According to SPIEGEL (in German), the German government has sued the EU Commission over their decision to treat the German feed-in tariff as “State aid”, with the consequence of requiring approval by the EU Commission for all German legislation in this area. Thanks to this Tweet by Energiewende Germany for the link.
I applaud this move. How Germany legislates on renewable energy is none of the business of the EU Commission. They have been engaged in an illegal power grab that is incompatible with basic democratic values and the German Constitution.
I hope the German government wins this case, like they won the PreussenElektra case on the same question in 2001.
But for the very least, even if the Court says that there are some elements to the present feed-in tariff that make it qualify as “State aid”, the consequence of that should be to abolish those elements, not to continue taking the orders of the EU Commission elected by nobody in Germany on this point.
Also, even if a feed-in tariff was “State aid”, Article 3 Paragraph 3 of the Renewable Energy Directive 2009/28 already says that Member States may implement “support schemes” for renewable energy, which includes feed-in tariffs under the definition of the term in Article 2 k).
Since this Directive already allows feed-in tariffs unconditionally, there is no room for the EU Commission to attach any conditions to that permission. For example, if the Commission thinks that it is a great idea to restrict feed-in tariffs to a system where the tariffs are determined by auctions, they are free to introduce legislation changing Directive 2009/28. If they find a supporting majority in Parliament and in the Council for this useless and harmful idea, then the support schemes for renewable energy in the EU will reflect their opinion.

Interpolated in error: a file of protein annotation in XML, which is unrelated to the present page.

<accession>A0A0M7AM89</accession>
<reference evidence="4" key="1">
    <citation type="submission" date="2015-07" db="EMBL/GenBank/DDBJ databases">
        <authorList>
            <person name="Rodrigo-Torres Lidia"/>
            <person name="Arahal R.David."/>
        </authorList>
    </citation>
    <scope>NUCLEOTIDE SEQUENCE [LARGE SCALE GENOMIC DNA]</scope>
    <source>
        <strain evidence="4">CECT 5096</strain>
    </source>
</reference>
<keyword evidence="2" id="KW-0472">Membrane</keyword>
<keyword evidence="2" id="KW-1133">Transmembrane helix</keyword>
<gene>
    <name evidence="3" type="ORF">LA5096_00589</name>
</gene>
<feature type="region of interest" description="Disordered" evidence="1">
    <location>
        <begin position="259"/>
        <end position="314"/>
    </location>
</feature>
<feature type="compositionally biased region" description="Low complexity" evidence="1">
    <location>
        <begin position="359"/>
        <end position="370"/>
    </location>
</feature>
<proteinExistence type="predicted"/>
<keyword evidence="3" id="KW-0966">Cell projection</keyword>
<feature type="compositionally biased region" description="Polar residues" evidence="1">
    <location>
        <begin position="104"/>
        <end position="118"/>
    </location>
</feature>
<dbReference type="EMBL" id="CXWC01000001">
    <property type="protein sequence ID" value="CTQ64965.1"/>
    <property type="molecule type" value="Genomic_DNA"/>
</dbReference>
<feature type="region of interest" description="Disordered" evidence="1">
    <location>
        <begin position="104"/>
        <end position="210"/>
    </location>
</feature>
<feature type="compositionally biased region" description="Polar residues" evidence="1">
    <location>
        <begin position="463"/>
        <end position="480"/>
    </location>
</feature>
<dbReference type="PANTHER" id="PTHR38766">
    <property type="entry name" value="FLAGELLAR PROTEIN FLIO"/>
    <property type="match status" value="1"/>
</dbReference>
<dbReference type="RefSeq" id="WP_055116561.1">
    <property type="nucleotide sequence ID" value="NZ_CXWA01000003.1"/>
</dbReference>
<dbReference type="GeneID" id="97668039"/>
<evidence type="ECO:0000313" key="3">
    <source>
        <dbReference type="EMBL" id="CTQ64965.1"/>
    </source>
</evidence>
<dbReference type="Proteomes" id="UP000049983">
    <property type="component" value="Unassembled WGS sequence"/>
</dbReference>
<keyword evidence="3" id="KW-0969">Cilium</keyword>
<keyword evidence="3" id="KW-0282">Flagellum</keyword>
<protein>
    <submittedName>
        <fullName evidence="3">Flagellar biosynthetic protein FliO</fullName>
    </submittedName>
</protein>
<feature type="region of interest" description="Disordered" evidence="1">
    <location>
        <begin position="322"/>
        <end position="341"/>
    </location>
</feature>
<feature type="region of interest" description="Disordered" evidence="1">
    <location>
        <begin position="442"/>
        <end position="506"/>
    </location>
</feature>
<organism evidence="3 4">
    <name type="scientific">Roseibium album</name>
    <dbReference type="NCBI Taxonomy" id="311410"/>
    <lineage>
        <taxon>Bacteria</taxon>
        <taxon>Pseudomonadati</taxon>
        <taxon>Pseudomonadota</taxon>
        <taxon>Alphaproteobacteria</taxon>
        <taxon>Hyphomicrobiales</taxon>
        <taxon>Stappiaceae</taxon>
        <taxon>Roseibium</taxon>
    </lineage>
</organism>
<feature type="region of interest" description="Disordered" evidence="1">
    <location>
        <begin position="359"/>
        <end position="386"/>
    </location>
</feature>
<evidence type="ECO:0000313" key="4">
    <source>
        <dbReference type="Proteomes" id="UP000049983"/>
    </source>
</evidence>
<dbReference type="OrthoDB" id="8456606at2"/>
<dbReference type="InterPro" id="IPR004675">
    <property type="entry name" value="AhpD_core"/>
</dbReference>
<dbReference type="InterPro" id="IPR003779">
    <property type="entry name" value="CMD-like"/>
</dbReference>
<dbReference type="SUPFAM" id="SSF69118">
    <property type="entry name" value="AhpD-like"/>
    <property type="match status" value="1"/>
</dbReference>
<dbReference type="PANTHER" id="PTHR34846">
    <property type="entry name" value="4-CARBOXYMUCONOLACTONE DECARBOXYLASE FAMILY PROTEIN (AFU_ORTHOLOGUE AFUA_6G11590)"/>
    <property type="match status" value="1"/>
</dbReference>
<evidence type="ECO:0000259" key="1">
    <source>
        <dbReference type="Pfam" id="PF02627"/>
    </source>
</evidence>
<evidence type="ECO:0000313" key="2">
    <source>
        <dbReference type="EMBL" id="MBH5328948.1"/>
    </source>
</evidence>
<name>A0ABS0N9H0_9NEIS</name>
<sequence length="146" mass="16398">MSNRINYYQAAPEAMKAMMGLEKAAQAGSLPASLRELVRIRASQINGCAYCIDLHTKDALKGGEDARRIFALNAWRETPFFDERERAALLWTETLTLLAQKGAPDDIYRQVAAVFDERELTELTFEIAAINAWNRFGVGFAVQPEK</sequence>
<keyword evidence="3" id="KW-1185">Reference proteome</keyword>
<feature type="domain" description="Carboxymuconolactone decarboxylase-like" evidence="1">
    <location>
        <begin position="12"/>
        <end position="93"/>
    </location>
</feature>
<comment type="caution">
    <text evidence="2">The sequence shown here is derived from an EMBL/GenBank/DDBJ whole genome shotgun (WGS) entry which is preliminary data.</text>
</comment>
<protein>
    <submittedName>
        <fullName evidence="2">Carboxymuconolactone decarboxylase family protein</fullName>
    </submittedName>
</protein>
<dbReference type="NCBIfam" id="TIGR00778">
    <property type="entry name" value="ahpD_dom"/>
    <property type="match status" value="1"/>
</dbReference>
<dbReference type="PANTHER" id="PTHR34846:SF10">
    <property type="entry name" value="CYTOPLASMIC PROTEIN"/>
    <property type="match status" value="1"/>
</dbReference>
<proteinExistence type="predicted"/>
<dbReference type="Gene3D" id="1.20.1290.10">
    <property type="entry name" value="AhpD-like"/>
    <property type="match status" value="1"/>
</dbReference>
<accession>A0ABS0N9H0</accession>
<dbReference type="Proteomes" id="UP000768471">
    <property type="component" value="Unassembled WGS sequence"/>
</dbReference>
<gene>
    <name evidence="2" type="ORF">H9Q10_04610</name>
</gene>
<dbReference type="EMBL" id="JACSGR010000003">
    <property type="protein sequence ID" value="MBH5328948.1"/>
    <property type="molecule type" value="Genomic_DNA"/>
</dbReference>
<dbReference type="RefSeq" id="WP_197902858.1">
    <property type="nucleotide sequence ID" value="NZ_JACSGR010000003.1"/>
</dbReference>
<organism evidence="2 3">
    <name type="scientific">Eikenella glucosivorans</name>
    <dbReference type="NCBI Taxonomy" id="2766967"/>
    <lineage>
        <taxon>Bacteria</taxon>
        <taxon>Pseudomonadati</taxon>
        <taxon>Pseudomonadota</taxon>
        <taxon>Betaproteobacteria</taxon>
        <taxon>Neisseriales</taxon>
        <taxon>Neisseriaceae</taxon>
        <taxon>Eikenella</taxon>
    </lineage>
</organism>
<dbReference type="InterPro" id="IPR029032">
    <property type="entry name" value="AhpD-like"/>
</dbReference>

But they obviously don’t have the power to unilaterally change the Directive without any legislation procedure. Their position is incompatible with EU law as well as with the German Constitution.
What interest exactly is the EU Commission’s position supposed to protect?
They are correct in their assessment that support schemes for renewable energy come at a cost to competition. Selling electricity from coal power plants in Poland is more difficult with a feed-in tariff system in place in Germany.
But that interest (coal power plants from Poland) is not worthy of any protection whatsoever. The EU has made multiple policy decisions to phase out fossil fuel and to support renewable energy. Abusing general competition law to try to help coal power plants is in clear contradiction to this basic policy.
To sum this up: The Commission’s position is incompatible with basic values of democracy, incompatible with the German Constitution, and incompatible with Directive 2009/28. And they take this extreme position to help coal stay longer in business, which is incompatible with basic EU policy decisions.
I really hope the German government wins this case.